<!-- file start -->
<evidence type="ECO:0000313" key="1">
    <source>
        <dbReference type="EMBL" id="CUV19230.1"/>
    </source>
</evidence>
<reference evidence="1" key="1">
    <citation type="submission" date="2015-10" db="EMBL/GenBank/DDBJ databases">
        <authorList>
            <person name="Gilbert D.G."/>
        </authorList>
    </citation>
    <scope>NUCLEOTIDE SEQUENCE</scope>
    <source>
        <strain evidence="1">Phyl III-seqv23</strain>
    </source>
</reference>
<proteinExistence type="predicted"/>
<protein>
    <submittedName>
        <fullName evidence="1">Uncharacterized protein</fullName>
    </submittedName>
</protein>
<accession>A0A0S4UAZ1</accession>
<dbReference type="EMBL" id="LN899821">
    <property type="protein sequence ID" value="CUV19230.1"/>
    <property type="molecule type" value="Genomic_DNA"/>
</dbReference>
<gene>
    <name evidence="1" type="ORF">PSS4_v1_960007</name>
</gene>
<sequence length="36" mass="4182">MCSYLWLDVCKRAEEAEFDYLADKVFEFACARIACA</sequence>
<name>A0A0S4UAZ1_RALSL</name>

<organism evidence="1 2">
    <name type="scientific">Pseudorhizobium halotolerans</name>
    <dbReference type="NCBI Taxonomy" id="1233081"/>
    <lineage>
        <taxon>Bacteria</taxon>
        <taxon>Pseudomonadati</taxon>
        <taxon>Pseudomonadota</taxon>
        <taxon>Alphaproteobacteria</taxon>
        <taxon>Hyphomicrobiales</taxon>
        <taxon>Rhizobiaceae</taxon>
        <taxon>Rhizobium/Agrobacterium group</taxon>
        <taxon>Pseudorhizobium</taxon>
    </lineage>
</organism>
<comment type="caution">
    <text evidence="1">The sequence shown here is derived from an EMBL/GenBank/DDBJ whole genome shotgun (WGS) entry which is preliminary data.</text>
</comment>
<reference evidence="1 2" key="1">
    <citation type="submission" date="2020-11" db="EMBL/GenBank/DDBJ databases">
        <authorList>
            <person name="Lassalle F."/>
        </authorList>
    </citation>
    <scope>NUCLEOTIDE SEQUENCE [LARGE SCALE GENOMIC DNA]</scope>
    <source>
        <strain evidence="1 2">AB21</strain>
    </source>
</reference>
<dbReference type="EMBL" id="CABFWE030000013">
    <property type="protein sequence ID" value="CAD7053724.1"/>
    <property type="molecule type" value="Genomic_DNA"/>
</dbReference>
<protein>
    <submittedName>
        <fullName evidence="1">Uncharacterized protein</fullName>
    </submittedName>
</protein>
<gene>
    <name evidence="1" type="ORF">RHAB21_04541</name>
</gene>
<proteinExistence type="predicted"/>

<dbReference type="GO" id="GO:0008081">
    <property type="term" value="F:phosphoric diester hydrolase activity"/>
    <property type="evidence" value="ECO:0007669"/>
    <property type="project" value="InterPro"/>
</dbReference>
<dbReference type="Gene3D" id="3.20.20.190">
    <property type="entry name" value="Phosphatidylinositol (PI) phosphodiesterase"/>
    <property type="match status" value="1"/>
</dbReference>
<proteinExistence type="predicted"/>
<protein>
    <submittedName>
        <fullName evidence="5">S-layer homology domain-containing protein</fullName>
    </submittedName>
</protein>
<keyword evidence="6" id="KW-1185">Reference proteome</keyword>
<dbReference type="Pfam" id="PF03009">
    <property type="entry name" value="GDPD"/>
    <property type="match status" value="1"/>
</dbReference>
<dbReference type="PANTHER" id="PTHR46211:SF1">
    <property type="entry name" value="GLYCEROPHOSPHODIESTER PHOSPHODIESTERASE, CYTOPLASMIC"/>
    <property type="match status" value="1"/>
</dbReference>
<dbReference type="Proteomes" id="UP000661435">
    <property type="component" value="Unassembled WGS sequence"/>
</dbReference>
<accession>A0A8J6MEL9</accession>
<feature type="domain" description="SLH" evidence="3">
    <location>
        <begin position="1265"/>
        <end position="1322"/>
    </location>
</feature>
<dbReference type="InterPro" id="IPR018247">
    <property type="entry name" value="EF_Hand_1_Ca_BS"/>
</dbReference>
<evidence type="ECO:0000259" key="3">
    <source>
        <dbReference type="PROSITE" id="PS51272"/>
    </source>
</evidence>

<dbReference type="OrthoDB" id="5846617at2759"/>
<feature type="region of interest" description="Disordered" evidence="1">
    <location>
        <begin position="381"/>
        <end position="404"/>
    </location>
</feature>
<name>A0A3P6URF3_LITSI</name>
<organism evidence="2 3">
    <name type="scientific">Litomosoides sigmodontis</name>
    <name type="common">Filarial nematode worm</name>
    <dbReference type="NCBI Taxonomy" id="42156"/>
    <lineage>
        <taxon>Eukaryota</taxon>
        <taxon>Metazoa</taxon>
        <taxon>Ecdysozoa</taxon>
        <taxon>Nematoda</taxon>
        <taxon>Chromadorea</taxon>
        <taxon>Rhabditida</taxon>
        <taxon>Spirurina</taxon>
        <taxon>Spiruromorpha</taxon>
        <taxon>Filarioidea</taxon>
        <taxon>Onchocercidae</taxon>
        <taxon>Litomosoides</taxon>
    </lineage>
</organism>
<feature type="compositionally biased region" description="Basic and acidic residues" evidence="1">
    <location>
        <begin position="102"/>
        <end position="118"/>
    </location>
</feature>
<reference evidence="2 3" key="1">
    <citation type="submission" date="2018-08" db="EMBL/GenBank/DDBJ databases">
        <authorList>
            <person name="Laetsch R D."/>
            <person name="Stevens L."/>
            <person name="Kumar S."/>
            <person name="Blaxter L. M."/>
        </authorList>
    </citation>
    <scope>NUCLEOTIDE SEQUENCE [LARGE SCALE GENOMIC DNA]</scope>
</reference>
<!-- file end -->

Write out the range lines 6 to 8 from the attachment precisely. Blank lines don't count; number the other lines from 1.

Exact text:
<reference evidence="1" key="1">
    <citation type="submission" date="2015-10" db="EMBL/GenBank/DDBJ databases">
        <authorList>